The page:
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Saturday 26 November 2022

The Glencairn Glass Crime Short Story Competition

With The Glencairn Glass Crime Short Story Competiton deadline fast approaching (you've got until just Saturday 31st December 2022, folks!), we thought we'd take the time to chat to Bloody Scotland board member and competition judge, Gordon Brown to find out more about the prestigious short story contest.

Why was the competition set up?
"The Glencairn Glass sponsors both the McIlvanney Prize and the Scottish Crime Debut of the Year and were looking for ways to enhance the sponsorship. Short stories are such a great format, but they're often seen as the poor cousin to the full novel and we wanted to change that. The Glencairn Glass is sold around the planet, so it made sense to launch a truly global short story competition. By partnering with Scottish Field and Bloody Scotland, and using the reach of Glencairn Crystal (the company that makes The Glencairn Glass), the competition was launched last year to a great reception. That first contest attracted over 130 entries from every corner of the globe - with the winner coming from Australia."

This year Gordon is one of the judges alongside fellow crime writers: Tariq Ashkanani and Sharon Bairden. I ask Gordon what the judges are looking for.
"Each year we have a theme - this year it's simple - ‘A Crime Story Set in Scotland.’ In the first instance the story must reflect this theme. From there, the judges are looking for a number of things - engagement, enjoyment, skill in writing, the ability for the story to surprise and delight. Short stories are not an easy format, I should know I’ve had to write quite a few! It takes real talent to tell a complete story in two thousand words."

Do you have any top tips for entering the competition?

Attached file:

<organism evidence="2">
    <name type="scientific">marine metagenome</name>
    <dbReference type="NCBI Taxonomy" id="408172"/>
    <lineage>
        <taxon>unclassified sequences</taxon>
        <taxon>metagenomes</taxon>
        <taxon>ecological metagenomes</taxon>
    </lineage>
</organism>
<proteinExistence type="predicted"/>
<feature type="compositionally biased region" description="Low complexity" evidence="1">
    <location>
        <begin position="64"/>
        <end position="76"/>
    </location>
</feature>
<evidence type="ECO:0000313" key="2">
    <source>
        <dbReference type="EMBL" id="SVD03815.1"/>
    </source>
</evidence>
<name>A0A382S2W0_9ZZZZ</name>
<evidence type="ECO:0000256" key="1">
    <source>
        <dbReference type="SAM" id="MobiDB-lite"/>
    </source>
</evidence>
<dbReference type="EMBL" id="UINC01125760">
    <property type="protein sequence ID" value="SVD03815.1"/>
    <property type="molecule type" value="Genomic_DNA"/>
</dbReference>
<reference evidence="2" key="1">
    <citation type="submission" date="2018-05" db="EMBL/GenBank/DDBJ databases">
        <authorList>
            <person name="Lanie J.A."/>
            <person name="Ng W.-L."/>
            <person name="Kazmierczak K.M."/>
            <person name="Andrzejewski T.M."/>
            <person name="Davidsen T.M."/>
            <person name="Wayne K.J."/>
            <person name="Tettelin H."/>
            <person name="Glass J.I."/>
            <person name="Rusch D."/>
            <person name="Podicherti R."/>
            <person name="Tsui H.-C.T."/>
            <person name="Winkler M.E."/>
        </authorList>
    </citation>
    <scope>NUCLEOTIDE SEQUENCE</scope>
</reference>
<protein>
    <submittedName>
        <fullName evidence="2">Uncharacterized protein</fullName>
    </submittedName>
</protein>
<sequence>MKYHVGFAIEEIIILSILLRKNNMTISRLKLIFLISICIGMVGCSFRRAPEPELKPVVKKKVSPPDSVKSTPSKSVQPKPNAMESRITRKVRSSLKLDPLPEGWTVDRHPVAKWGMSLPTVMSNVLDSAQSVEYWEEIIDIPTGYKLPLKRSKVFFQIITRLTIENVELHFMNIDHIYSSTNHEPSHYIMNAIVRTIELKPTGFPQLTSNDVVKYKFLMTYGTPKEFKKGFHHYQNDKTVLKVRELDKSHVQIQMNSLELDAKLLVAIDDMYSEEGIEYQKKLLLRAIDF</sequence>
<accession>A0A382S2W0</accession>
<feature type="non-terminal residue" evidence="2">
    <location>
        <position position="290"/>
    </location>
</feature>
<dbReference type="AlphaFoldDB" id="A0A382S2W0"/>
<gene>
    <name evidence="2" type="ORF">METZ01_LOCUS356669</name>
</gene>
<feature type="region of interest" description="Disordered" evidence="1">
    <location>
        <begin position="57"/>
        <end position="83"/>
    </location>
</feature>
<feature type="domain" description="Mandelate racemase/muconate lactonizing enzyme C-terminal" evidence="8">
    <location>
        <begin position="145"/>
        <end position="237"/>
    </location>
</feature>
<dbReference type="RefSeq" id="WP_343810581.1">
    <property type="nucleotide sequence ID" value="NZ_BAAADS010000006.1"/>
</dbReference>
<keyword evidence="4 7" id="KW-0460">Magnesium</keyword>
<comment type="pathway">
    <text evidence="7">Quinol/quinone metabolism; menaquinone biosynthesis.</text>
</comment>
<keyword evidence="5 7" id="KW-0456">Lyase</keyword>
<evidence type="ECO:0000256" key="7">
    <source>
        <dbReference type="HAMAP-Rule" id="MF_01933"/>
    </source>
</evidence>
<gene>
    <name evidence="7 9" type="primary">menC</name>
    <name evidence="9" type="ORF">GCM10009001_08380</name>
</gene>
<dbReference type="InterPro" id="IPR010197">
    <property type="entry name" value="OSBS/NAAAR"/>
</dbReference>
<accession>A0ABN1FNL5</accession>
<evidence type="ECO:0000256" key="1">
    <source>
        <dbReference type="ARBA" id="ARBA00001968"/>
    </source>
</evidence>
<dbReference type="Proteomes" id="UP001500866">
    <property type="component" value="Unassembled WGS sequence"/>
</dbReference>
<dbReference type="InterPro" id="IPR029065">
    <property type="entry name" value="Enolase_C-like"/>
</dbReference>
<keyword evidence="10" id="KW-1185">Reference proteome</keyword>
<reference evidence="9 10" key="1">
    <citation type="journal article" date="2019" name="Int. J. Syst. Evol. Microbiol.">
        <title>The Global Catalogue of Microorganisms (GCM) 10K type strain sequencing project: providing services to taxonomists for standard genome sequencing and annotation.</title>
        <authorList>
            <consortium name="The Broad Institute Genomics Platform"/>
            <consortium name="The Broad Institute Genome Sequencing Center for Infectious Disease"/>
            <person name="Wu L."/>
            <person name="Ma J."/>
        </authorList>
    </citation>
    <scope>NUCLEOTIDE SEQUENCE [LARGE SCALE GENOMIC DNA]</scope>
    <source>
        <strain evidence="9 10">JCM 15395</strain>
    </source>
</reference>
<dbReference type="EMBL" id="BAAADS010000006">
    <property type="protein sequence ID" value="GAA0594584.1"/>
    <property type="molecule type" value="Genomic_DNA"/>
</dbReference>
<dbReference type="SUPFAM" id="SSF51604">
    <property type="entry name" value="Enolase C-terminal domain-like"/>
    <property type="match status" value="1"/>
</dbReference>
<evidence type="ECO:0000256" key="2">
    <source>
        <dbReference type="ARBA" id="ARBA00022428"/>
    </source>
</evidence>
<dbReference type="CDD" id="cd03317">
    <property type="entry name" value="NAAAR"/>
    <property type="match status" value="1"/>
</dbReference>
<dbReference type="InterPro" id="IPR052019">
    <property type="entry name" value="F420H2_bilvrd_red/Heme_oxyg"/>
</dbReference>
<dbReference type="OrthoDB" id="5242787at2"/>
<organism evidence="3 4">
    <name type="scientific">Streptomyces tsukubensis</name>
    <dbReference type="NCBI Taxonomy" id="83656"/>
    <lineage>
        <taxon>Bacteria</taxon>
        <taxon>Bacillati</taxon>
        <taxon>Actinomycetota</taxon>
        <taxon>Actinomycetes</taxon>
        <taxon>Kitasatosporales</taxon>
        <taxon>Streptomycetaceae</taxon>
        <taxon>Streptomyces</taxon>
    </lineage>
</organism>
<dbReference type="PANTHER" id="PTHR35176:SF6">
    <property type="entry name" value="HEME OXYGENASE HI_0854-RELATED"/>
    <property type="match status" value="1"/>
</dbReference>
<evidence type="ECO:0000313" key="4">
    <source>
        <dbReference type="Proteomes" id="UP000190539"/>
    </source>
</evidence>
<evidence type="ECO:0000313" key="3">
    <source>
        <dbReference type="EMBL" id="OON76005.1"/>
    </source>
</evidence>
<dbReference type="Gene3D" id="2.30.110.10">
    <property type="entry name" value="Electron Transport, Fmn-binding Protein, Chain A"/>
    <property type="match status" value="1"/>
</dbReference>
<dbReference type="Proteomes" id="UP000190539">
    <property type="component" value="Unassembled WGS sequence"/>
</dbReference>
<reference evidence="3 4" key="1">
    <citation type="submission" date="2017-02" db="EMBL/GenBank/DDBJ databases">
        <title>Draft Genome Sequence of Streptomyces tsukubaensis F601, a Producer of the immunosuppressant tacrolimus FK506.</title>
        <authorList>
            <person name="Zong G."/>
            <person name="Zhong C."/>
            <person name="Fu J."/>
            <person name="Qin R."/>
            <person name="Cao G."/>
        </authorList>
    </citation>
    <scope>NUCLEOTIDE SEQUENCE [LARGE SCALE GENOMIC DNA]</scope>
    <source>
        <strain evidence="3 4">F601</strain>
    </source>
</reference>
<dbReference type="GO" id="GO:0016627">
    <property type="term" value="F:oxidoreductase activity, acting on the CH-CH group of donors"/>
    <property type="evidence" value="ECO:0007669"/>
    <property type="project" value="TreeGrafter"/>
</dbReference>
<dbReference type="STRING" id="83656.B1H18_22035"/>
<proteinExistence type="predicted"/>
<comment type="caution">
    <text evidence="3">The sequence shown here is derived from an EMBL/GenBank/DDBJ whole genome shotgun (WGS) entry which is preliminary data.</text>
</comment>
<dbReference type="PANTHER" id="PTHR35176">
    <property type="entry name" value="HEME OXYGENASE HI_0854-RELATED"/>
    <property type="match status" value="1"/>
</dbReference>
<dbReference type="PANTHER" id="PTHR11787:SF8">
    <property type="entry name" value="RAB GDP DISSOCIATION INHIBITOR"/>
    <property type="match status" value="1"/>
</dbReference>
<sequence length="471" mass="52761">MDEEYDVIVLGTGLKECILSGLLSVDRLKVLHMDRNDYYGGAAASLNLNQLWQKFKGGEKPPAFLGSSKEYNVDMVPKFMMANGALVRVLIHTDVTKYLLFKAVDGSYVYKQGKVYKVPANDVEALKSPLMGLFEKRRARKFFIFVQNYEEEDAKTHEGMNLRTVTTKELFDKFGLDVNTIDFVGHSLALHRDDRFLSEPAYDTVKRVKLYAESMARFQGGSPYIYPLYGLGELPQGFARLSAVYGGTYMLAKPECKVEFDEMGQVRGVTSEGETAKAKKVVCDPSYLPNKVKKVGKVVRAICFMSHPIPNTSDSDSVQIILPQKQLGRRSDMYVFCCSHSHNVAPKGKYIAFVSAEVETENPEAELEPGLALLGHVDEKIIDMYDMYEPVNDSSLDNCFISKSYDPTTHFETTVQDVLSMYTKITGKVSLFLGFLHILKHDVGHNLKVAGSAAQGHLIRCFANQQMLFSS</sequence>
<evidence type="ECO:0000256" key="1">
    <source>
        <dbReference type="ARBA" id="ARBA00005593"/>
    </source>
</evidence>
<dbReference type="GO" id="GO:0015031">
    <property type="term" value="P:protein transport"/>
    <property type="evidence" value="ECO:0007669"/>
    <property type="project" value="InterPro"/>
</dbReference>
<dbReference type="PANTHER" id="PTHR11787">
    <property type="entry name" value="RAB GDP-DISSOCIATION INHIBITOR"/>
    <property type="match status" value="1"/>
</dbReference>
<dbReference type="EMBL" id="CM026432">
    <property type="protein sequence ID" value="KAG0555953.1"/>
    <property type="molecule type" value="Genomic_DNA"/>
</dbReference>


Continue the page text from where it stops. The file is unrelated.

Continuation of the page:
"There are a few obvious but sometimes overlooked tips, that I would suggest...

Are you able to sum up the story in a single powerful sentence? A really tight, intriguing idea is the best base to build a story upon.

Grab the reader from the get go. A great opening line and paragraph is a must. Although not a necessity, a twist at the end of the story can often pay dividends.

Think hard about the title. Does it sum up that killer idea?

Don’t stray from your story - short stories cut to the chase and stay there.

On a more practical basis thoroughly check the entry for typos and grammatical errors. Ensure the layout looks neat and professional. Get a few other people to read it (not friends - ask people who will give you unfiltered, honest feedback).

Read the story out loud to someone - it’s amazing how much you can improve a story when you do this. Once you’re happy with the story put it away for a week or so, then come back to it with a fresh eye – you are often able to make the story better with some time away.

And last, but certainly not least - have fun!"This competition can really give authors a publicity boost. The winning entry will be published on the Scottish Field website, on The Glencairn Glass website and will receive a lot of publicity - so it's a great opportunity. There's also a wonderful cash prize of £1,000 to the winner. So, I'd definitely encourage people to get writing."

For more information on how to enter, visit:

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